Tea trees and eucalyptus

Many types of eucalyptus trees frame the Library’s setting here in Tea Tree Gully. They cluster together to form a shady space for our patrons to wander through and enjoy a quiet spot to read or eat a meal.

The eucalyptus tereticornis

The eucalyptus tereticornis

Tea Tree Gully was named for its abundance of white flowered ‘tea trees’  (Leptospermum lanigerum) that grew in the creeks. Their leaves were brewed as a tea substitute by early settlers.

Blue gums, river red gums and grey gums are just some of the eucalyptus you can see here. Their heady eucalyptus scent is one of the best things about the walk into the library.

Gorgeous pink flowers of a eucalyptus, at their peak in summer

Gorgeous pink flowers of a eucalyptus, at their peak in summer

Summer seems to be the season for gum trees. With their leaves illuminated by the Aussie sunshine, and their colourful floral bouquets, they are truly looking their best right now.

If you love eucalyptus trees, come into the Tea Tree Gully Library and leaf through some of our many books on gum trees, or put a hold of them online. Many books also provide practical household tips on how to use eucalyptus oil for cleaning and therapeutic uses.

Around the world in 92 minutes

Fast becoming the world’s first celebrity astronaut of recent times, Canadian Chris Hadfield has recently published his second book titled; You are here: Around the world in 92 minutes.

you are hereLeaping to fame via a range of social media stunts performed whilst commander of the International Space Station, Hadfield has successfully made modern space travel accessible, if not in person, at least vicariously through social media to the general public.

 

 

This book is primarily a photography book, but as Hadfield says ‘I didn’t want my pictures to look like satellite images, I wanted them to have a human element, to express a point of view.’ They certainly are a view, featuring many secrets of Earth’s topography that are influenced by the light, weather, the seasons, new growth, destruction.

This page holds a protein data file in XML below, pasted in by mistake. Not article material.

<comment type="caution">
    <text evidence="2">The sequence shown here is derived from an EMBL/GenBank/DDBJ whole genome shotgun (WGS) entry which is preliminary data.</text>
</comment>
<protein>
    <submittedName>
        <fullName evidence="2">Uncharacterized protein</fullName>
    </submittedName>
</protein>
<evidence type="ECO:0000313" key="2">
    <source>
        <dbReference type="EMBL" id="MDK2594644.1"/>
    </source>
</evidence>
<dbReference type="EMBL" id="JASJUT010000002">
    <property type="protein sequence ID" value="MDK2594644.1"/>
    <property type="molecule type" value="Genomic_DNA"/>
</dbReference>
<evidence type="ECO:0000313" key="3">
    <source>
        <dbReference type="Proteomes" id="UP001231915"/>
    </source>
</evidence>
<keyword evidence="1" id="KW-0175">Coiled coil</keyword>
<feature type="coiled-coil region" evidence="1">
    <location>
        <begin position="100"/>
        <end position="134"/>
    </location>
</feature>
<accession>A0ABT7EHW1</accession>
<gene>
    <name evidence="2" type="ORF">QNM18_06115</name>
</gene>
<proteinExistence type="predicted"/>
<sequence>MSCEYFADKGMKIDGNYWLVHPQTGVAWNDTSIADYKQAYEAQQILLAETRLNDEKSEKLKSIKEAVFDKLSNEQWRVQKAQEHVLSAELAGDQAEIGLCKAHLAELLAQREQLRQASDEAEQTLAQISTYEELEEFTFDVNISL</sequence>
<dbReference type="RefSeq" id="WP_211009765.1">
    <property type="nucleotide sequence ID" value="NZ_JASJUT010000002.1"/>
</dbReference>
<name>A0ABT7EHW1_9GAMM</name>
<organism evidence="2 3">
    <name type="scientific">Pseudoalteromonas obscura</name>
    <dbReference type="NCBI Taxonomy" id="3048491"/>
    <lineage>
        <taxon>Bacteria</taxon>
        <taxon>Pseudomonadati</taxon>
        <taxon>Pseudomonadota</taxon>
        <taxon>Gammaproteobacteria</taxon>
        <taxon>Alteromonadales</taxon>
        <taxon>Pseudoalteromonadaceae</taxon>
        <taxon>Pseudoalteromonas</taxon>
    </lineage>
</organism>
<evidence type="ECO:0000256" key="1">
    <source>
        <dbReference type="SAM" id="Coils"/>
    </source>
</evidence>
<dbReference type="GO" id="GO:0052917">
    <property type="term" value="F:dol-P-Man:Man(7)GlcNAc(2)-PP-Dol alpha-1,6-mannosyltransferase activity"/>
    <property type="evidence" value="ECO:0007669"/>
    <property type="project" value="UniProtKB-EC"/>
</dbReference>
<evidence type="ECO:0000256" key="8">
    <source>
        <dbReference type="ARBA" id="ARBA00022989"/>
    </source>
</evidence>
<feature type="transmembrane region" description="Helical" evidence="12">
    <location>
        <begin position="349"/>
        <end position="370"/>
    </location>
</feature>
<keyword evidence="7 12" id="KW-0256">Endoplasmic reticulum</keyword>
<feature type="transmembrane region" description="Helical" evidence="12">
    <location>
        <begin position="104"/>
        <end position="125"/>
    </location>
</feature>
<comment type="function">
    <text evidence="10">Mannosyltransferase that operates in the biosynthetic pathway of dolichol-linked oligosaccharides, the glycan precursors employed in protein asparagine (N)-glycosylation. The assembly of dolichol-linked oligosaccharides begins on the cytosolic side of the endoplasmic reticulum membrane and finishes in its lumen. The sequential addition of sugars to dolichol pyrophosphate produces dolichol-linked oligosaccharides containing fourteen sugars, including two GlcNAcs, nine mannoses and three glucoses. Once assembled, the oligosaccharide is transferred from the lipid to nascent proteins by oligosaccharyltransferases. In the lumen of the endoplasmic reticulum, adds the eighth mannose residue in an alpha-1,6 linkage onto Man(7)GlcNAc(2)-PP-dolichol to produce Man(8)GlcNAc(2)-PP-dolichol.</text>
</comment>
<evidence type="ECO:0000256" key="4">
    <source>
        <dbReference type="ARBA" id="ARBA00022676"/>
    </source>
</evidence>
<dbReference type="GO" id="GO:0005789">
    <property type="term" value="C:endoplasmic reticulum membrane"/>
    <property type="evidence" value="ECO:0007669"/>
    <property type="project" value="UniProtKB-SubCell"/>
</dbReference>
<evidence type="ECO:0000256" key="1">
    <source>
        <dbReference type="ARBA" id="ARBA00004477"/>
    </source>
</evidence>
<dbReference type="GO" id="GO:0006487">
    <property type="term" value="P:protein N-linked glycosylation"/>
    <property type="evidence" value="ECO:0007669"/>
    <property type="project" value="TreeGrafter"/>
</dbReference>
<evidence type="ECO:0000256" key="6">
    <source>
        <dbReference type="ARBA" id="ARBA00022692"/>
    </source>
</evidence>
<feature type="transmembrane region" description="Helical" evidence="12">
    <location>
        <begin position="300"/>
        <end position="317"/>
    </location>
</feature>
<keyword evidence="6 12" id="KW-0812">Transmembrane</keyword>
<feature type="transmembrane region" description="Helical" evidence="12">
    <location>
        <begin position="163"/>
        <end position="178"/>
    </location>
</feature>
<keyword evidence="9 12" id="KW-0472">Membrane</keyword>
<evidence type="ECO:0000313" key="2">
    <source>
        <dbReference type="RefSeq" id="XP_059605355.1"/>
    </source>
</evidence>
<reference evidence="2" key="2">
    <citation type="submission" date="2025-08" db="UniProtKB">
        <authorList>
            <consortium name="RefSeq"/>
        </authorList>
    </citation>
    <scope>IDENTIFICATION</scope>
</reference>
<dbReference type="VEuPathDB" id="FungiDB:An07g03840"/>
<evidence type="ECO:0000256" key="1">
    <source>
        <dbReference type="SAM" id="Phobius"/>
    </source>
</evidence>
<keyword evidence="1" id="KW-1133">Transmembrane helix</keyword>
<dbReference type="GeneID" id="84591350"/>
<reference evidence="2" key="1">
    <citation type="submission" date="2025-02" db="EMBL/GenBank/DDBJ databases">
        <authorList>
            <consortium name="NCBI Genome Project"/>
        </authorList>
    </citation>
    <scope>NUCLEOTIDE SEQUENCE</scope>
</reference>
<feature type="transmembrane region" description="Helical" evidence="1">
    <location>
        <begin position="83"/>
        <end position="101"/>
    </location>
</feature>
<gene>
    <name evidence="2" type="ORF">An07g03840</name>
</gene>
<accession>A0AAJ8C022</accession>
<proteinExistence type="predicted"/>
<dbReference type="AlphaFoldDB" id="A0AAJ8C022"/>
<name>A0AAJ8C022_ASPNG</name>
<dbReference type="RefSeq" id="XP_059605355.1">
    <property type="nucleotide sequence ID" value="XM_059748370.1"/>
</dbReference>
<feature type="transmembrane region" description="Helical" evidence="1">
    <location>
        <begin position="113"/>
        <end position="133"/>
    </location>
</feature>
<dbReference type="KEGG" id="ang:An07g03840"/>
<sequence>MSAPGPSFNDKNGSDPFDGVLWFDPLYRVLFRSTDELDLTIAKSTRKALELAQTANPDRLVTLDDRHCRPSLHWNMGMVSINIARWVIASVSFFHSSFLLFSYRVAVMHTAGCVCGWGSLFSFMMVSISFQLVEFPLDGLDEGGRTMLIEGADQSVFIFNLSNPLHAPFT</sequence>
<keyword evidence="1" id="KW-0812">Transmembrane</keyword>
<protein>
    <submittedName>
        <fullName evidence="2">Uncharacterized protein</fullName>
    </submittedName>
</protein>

chris-hadfield-s-you-are-here-1099702-TwoByOneThe book brings some of the sense of awe Hadfield and his colleagues felt every day from orbit, and provides a greater perspective, both physically and philosophically of Earth. Definitely worth a look!

Hadfield’s previous book, An astronaut’s guide to life on Earth is also available from the Library.

 

Thanks Tea Tree Gully, for giving the Gift of Reading

You can change a child’s whole life with the gift of a book. This year the Tea Tree Gully Library received 62 children’s books donated by members of our community – a great show of kindness and goodwill. All of the books have been presented to the Tea Tree Gully Salvation Army and will be distributed to children in need within our community. For some children, this will be the first book they have ever owned.

The books our patrons donated at the base of the Tea Tree Gully Library's Christmas tree!

The books our patrons donated at the base of the Tea Tree Gully Library’s Christmas tree

The ‘Give the Gift of Reading’ program encourages members of our community to purchase a new children’s book and donate it to the Library, to pass on to children from needy families. The initiative was first developed and implemented by the City of Playford Library in 2012 to address shortfalls in literacy skills within their community. This year, over 24 public libraries participated in South Australia.

Eleanor and Jenifer from the Tea Tree Gully Salvation Army receiving our books. They will be distributed to needy children

Eleanor and Jenifer from the Tea Tree Gully Salvation Army receiving our books. They will be distributed to needy children